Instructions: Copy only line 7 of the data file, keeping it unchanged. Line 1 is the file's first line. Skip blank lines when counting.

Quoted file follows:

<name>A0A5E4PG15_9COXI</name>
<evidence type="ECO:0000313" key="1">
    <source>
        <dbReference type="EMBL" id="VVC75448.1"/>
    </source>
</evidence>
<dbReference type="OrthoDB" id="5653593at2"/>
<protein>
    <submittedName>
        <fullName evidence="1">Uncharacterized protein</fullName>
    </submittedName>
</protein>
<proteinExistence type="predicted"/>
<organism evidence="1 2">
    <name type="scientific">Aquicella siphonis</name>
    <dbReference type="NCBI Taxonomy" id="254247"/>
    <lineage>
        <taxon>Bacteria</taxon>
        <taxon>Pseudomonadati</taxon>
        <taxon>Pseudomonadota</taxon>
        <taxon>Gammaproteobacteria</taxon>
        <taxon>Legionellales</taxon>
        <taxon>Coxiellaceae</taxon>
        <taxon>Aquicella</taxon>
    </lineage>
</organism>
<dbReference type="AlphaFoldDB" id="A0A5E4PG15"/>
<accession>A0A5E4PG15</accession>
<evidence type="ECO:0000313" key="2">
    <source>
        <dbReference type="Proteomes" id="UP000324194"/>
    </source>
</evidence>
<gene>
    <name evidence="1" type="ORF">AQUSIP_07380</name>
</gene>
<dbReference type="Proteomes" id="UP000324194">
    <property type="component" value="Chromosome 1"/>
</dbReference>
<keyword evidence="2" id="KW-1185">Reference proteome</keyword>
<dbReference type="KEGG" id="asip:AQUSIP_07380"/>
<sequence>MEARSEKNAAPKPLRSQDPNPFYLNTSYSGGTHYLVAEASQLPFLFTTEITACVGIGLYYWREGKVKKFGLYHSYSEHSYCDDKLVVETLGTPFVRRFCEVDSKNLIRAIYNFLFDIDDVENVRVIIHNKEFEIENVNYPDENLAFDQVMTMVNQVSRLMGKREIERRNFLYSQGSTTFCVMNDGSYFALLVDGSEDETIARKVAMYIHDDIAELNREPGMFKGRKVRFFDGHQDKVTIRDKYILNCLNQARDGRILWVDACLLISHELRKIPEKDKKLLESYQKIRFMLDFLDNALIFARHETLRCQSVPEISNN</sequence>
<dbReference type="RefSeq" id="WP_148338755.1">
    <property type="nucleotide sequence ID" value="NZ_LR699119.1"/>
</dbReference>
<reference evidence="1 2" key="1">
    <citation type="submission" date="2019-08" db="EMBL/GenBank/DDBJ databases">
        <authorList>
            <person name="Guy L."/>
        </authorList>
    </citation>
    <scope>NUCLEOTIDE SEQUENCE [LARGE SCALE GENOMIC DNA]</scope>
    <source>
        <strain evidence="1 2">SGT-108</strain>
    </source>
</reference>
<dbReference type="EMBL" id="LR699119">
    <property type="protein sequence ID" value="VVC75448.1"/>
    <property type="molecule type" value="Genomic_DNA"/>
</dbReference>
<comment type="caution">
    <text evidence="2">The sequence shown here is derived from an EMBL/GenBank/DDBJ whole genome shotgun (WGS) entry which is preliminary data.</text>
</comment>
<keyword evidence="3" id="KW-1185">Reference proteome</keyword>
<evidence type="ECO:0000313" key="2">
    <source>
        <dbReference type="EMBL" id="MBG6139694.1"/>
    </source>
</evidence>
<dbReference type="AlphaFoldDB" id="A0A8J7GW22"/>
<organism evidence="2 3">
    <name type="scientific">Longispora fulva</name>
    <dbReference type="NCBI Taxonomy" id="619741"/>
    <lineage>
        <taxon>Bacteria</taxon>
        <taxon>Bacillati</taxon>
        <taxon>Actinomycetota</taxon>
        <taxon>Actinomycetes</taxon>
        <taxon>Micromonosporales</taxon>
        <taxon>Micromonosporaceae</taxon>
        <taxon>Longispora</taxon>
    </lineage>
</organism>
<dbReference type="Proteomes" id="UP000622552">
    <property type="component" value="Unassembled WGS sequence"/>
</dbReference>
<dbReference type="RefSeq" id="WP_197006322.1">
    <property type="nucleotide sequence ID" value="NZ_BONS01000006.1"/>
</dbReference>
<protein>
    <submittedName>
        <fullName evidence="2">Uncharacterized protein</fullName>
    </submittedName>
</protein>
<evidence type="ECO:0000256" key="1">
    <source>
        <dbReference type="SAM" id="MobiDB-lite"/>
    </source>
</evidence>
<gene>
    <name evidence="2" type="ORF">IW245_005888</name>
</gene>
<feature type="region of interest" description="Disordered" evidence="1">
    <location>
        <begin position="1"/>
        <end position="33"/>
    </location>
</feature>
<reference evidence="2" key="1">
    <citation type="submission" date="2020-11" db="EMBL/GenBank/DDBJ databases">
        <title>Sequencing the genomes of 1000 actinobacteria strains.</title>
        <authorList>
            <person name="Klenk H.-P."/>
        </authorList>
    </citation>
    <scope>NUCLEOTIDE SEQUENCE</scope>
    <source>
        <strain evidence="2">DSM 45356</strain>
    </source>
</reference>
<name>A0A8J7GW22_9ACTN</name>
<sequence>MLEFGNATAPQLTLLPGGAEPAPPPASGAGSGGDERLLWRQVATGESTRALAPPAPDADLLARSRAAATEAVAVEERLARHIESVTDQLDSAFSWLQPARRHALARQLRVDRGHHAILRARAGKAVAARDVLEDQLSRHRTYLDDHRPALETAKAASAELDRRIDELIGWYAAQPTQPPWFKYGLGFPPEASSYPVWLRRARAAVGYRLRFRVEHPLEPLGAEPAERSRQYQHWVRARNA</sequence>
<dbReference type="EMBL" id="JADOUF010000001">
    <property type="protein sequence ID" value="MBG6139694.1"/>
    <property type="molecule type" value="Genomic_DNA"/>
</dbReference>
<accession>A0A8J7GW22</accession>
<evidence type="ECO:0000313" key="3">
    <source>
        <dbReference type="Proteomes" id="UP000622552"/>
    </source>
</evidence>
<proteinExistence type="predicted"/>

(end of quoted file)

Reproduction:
<dbReference type="OrthoDB" id="5653593at2"/>